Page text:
While he didn’t have an exact date, Broadhagen says the rainbow markers will be installed at either end of Church St soon. “I think [the markers] are a lot of money for what we’re getting. The cost of Fetish Fair is a drop in the bucket really. But with so many people opposed to it, it’s tough to keep it going.”
The BIA is trying to reshape the community, Broadhagen says. “Are we really a family community? Sure, there’s gay families, gay marriage and gay adoption, but, come on, there are not a lot of kids here. So is [the BIA] making the best move? I don’t think so, but that’s just my personal opinion. I was disappointed. Steamworks was a big supporter of Fetish Fair . . . To lose that event for this community is a shame.”
Ward 27 Councillor Kristyn Wong-Tam says there’s no shame in the BIA’s decision to let go of Fetish Fair. “That had a lot to do with economics and volunteer energy . . . Perhaps they just need to scale it down. It was very ambitious. That might have been an option rather than cancelling it altogether.”
There is a long history of mixed messages and attitudes about the Fetish Fair.
Last year the festival got a makeover. The Church St Fetish Fair was rebranded as the Church St Village Fair. At the time co-chair Avery Pitcher told Xtra the BIA wanted the event to be more “inclusive and geared to all ages.”
But not everyone wanted to see the event rebranded. To protest the change, a large group of leather and kinky folk marched through the fair, chanting, “This is what Leather Pride looks like!” Giaouris says the leather community spoke loud and clear.
“That was a slap to the BIA,” Broadhagen says, adding, “I have a strong leather background . . . I didn’t like that [the leather and fetish folks] were segregated last year. I spoke out against it. I know the BIA sees me as the bad boy on the board. It’s a board of middle-aged, mostly straight business owners in the community.”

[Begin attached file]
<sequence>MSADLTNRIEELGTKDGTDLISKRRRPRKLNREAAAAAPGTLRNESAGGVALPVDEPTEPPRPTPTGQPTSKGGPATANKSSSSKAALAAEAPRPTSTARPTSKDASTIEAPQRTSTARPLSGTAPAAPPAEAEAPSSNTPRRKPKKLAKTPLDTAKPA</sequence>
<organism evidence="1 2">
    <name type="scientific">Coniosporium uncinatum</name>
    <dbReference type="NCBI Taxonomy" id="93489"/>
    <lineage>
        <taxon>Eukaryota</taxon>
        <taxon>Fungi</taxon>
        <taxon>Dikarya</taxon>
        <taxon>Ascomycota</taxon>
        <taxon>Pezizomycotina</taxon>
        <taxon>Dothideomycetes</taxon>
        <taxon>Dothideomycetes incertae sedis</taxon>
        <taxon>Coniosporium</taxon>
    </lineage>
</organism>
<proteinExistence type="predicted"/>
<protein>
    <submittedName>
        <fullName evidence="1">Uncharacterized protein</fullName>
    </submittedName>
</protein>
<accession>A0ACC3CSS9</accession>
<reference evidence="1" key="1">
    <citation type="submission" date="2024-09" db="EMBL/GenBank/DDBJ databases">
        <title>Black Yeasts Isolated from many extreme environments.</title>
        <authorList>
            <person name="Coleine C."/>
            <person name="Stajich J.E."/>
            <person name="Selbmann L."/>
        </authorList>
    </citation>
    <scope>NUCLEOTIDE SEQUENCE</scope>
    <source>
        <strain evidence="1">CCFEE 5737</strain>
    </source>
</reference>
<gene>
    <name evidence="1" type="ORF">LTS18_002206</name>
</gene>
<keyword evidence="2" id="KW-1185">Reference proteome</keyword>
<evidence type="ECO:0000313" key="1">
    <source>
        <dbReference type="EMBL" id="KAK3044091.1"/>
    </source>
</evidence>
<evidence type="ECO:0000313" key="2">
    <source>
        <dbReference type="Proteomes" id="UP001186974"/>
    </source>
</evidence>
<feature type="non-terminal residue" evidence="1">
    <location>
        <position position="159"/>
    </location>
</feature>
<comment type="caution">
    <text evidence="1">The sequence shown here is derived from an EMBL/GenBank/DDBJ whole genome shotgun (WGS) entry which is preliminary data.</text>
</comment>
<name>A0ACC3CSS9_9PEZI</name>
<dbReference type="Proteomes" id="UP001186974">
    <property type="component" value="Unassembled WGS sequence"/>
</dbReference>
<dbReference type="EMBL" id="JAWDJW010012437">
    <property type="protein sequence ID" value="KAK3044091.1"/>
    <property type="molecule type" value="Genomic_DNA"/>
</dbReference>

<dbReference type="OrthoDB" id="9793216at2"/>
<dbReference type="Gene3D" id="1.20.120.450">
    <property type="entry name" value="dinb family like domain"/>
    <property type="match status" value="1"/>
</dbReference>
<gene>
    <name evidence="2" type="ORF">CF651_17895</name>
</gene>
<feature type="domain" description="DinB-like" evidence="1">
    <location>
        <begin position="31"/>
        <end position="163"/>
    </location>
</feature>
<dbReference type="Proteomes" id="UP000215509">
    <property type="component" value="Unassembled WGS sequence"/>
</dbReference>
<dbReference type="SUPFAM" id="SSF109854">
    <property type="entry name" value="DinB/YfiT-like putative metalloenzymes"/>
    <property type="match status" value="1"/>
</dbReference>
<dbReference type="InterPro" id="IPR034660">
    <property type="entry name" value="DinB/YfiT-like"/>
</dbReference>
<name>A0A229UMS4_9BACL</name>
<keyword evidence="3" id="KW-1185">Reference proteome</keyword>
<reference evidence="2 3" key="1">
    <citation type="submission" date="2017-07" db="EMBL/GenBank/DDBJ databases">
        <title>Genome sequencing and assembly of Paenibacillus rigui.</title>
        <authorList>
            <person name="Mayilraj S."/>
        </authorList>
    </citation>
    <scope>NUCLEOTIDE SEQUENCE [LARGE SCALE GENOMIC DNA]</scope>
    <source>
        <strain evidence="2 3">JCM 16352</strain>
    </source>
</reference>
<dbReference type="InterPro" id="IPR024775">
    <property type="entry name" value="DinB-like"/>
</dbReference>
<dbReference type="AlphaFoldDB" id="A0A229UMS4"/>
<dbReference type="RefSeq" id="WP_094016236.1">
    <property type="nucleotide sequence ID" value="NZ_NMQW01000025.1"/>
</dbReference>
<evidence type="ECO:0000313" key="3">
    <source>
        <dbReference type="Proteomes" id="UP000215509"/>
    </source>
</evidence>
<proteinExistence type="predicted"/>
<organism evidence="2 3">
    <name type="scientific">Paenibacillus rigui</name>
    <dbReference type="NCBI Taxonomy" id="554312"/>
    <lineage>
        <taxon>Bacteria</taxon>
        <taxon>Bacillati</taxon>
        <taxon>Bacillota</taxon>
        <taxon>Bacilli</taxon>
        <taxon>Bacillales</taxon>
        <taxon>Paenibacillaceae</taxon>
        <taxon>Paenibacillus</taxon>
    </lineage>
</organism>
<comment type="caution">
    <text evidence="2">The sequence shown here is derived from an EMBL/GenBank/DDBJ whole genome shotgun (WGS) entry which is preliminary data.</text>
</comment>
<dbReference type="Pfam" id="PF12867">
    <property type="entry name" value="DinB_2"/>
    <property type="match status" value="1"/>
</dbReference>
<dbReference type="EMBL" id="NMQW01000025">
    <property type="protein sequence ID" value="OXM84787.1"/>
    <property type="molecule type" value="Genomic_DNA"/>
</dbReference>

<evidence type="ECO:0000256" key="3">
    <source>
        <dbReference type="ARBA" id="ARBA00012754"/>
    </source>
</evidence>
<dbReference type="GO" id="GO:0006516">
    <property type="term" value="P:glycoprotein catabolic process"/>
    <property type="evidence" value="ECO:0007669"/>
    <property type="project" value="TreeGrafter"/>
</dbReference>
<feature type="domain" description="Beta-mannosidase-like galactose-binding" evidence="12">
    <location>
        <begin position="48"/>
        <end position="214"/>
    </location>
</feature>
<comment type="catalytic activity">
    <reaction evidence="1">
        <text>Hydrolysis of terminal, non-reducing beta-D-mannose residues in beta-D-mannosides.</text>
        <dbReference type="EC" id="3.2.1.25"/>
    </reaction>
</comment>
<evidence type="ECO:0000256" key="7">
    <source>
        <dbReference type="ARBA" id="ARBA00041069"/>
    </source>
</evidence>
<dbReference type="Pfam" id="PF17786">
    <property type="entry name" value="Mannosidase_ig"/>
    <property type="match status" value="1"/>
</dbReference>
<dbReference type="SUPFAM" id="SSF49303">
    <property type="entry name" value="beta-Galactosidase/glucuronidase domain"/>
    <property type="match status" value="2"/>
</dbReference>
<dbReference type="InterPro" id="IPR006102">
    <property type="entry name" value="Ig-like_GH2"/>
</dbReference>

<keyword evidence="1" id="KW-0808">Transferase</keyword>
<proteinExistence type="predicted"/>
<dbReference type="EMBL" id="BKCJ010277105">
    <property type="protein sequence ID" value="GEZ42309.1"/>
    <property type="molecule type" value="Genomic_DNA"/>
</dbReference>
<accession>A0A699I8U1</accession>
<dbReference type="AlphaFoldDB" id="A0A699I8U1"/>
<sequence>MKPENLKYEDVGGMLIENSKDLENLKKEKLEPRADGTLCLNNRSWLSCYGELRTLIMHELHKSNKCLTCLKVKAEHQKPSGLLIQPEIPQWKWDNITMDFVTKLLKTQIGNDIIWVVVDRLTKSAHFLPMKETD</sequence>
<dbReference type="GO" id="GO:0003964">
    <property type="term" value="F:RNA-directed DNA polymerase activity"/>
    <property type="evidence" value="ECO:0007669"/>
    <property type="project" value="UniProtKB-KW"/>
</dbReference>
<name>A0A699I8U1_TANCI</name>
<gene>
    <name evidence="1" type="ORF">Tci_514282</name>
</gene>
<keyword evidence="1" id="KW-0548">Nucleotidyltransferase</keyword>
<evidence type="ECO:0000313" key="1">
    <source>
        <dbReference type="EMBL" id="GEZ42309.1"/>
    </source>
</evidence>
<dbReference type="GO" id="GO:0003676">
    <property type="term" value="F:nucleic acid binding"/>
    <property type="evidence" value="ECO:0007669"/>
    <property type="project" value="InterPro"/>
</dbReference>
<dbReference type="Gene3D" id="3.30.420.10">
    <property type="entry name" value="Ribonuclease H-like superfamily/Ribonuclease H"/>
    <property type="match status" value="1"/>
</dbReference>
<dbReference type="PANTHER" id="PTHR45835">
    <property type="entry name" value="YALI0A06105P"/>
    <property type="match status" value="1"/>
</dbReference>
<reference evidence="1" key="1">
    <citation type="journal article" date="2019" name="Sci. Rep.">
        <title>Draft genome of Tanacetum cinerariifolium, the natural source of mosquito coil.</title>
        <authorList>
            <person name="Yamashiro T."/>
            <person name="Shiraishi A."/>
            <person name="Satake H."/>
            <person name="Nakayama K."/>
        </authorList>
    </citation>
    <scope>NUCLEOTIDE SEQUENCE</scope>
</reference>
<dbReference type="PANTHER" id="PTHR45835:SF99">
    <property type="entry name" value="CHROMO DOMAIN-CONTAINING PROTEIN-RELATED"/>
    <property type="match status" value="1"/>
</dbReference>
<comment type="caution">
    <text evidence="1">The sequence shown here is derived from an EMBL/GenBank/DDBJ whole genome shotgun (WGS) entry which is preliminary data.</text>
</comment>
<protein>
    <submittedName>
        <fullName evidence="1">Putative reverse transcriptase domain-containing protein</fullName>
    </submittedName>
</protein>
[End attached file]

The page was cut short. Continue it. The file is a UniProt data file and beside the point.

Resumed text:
Devine says the change was necessary because businesses along Church St were not reporting much profit. She says a BIA exists to serve its members, who are the local businesses that provide the association with annual funding, not the community at large.
“The purpose of the BIA is to promote a healthy and sustainable business district,” she says. “[Preserving the sex-positive image of the Village] isn’t the responsibility of the BIA. It’s a broader responsibility of the community.”
Throughout its seven-year history, the Fetish Fair has faced several threats, yet Wootton had always insisted the BIA supported the festival.
In 2010 he told Xtra that Fetish Fair is an integral part of the Village. He said, “The fair has a political agenda. It does brand this neighbourhood — it keeps the sex in the Village. We need to keep a certain amount of that so that members of the global community know we still identify with sexual freedom and sexual practice.”
However, that same year, Wootton also admitted that some area businesses do not want to be associated with fetish or sex.
In 2009, the Fetish Fair was in danger of a funding cut, so the event’s former executive director, Cam Lewis, and other organizers lobbied the board and area merchants.
“Fully funding the Fetish Fair was a no-brainer,” Lewis, who declined to comment, told Xtra at the time. “After all, the Fetish Fair brings people to the Village, elevates the gayness of the Village; it drives business to [BIA] members, it showcases local talent, and it is the second largest outdoor fair in the Village. Only Pride is bigger.”
Devine disagrees, however, noting the BIA has tried several times to tap into corporate sponsorship for the Fetish Fair but has been unsuccessful. “It’s a difficult event to sell.”
According to its budget summary, $40,000 was allocated to the fair in 2011. But Devine says it actually cost between $60,000 and $70,000. “As a result of that, the BIA has no funds, like zero, to do any neighbourhood marketing initiatives.”
Wong-Tam says the BIA should be working on getting the neighbourhood prepared for the international spotlight of WorldPride in 2014. “Wisely, the BIA wants to focus on streetscaping and beautifying the area to get it ready for WorldPride. That is a strategic direction. We have a world signature event coming to Church St in just two years.”